In that moment, she reminded me how eloquent she is, and made me think how powerful her sharing such a message might prove. That’s not nothing, either.

But then, naturally, what she said wasn’t enough for some people, or/and it was too late for some people, and it only served to rile up other people who think she’s being asked to do too much or who don’t appreciate the conversation and its implications in the first place. And if we’re being honest, most people are projecting their own feelings onto her, sentiments that have more to do with us than her.

I’ve always loved athletes – Jackie Robinson, Billie Jean King – who take stands on important, real-life issues. But also, I appreciate how much pressure Clark is under, and I respect her desire to want to focus on her work, which is hard enough. And impactful on its own.

Jim: Talking to Sparks rookies Cameron Brink and Rickea Jackson this past week – players who only have to worry about playing basketball, without all of the other baggage Caitlin is carrying – it reminded me just how severe and stressful the adjustment is for anyone entering the league just weeks after their college seasons have ended. It’s tough just to catch your breath. And while Brink’s addition to the 3-on-3 team in Paris is a high honor and something she’ll have in her memory bank forever, I wonder if she wouldn’t have been better served with the break in the schedule.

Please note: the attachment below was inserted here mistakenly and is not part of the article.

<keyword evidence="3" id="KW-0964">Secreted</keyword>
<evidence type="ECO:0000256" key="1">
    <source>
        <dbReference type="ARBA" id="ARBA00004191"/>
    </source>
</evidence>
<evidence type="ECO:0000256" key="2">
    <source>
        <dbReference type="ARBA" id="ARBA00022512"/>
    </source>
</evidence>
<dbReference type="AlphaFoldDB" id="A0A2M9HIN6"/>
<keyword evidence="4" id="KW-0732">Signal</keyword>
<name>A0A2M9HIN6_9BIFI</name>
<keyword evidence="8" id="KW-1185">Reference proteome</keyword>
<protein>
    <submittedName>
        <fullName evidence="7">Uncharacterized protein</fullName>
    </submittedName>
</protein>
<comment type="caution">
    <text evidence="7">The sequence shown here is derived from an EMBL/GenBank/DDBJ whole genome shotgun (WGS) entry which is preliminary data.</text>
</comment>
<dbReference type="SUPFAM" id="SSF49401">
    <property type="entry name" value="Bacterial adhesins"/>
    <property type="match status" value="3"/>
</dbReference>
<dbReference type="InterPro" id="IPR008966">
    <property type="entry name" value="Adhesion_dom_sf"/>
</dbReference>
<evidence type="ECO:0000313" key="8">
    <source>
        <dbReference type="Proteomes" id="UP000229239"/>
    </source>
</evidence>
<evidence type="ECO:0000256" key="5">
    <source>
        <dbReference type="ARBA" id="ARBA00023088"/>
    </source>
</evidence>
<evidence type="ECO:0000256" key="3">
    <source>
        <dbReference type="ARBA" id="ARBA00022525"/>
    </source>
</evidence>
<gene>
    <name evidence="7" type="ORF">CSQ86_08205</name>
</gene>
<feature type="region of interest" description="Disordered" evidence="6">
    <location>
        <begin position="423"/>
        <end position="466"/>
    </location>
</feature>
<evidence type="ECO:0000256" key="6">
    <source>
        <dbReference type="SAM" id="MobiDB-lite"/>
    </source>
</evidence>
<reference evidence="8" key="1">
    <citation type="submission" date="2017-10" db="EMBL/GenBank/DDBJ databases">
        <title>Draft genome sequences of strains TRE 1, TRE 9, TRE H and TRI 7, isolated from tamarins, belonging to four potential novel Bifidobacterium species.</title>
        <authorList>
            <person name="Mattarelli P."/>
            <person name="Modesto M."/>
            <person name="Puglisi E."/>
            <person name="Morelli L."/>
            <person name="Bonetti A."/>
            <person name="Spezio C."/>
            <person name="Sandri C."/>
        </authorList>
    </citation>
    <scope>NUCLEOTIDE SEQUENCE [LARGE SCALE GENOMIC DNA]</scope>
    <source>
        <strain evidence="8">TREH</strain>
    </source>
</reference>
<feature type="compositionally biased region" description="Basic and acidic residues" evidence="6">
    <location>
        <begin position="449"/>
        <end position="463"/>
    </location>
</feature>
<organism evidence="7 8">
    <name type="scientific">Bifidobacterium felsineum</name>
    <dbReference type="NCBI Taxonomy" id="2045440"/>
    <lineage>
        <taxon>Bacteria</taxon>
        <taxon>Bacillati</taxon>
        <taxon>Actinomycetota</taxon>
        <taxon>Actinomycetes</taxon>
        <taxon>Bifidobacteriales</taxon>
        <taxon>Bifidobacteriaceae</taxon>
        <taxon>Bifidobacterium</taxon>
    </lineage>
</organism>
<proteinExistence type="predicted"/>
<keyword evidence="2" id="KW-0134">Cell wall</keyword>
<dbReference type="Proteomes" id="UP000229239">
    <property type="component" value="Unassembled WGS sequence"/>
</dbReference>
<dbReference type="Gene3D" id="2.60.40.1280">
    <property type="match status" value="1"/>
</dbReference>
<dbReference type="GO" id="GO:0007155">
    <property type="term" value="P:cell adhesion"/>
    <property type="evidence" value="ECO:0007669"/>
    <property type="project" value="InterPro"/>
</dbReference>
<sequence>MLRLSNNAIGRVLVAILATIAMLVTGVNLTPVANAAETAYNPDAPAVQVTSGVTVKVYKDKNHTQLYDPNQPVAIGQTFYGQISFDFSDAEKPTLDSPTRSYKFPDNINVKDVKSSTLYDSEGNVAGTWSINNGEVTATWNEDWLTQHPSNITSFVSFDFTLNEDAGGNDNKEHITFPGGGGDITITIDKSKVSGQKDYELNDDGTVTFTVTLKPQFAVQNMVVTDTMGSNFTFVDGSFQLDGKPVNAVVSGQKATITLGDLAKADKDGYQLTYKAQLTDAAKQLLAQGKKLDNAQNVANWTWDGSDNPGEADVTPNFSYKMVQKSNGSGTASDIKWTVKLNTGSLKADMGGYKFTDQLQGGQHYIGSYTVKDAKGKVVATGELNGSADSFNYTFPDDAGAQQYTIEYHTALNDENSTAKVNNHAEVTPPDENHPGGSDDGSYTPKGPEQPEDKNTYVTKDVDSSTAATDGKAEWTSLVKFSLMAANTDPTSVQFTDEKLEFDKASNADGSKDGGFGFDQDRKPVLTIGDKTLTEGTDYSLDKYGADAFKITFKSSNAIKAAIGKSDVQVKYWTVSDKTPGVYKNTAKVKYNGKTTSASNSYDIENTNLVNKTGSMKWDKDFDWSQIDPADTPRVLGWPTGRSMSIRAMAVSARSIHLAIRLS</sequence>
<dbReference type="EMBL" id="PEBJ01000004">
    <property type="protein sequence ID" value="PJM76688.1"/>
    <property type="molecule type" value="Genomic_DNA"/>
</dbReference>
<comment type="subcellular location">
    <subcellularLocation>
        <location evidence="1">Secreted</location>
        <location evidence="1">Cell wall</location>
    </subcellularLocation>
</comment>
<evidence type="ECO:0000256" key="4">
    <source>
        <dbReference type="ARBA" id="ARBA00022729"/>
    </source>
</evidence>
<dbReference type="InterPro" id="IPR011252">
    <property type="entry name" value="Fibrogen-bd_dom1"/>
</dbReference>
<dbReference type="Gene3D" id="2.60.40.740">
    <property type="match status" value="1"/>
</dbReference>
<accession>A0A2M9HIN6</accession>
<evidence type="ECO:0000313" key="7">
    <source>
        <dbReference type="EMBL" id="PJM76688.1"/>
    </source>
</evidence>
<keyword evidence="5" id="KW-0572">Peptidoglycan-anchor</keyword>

Anyway, on to today’s last topic and one you wrote about after the Dan Hurley-to-the-Lakers story fell through. Your take is that the Lakers can’t circle back to JJ Redick now, that after romancing Hurley and basically broadcasting that someone else was your No. 1 guy, now taking a chance on an inexperienced coach in this case is close to executive malpractice.

(Then again, I’ve accused Rob Pelinka of that before.)

And this sounded an alarm: Redick is scheduled to interview some time this weekend, and according to the Times’ Dan Woike there will be “a broader spectrum” of members of the Lakers organization sitting in. When Hurley was out here last weekend he talked to Pelinka and Jeanie Buss only. Again, this brings to mind Magic Johnson’s complaint on his way out the door in 2019 that way too many people had too much influence, including some who had no real reason to supply input on basketball decisions.

To me, that’s “uh-oh” territory.

It’s also been suggested that the Lakers don’t really need to have a coach in place by the draft, which is June 26. Again, really?

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At this point, in my mind, they could do worse than to bring back Frank Vogel. He’s available, and he won them a championship.

Mirjam: OK, but what if someone in that “broader spectrum” is the sane one in the room who’s like – really? You’re gonna name the rookie who is smart enough, sure, but who knows – because the whole world knows – that he wasn’t your first choice? You’re gonna tab that guy to lead the Lakers?

Because yeah, yeah, that’s probably what they’re gonna do.

Jim: The counterpoint: If someone in that room had been capable of sanity before this, and willing to speak up, would the Lakers front office be the mess that it’s been all these years?